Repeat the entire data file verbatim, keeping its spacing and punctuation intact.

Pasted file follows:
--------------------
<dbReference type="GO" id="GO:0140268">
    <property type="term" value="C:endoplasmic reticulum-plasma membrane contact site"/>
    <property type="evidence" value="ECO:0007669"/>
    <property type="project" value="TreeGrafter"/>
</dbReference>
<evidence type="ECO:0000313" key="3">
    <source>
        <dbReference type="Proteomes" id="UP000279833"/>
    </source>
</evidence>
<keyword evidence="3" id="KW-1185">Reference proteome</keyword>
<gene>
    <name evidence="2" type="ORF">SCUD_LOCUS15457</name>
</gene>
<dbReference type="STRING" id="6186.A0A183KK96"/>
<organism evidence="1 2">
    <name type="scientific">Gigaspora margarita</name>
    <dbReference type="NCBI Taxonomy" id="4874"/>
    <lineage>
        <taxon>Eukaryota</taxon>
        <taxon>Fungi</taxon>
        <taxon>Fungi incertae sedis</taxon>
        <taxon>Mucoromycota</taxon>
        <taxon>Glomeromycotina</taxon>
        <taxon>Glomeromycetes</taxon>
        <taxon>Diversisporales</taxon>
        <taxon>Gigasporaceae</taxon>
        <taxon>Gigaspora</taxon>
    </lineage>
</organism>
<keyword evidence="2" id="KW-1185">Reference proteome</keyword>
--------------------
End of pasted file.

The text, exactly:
<dbReference type="GO" id="GO:0140268">
    <property type="term" value="C:endoplasmic reticulum-plasma membrane contact site"/>
    <property type="evidence" value="ECO:0007669"/>
    <property type="project" value="TreeGrafter"/>
</dbReference>
<evidence type="ECO:0000313" key="3">
    <source>
        <dbReference type="Proteomes" id="UP000279833"/>
    </source>
</evidence>
<keyword evidence="3" id="KW-1185">Reference proteome</keyword>
<gene>
    <name evidence="2" type="ORF">SCUD_LOCUS15457</name>
</gene>
<dbReference type="STRING" id="6186.A0A183KK96"/>
<organism evidence="1 2">
    <name type="scientific">Gigaspora margarita</name>
    <dbReference type="NCBI Taxonomy" id="4874"/>
    <lineage>
        <taxon>Eukaryota</taxon>
        <taxon>Fungi</taxon>
        <taxon>Fungi incertae sedis</taxon>
        <taxon>Mucoromycota</taxon>
        <taxon>Glomeromycotina</taxon>
        <taxon>Glomeromycetes</taxon>
        <taxon>Diversisporales</taxon>
        <taxon>Gigasporaceae</taxon>
        <taxon>Gigaspora</taxon>
    </lineage>
</organism>
<keyword evidence="2" id="KW-1185">Reference proteome</keyword>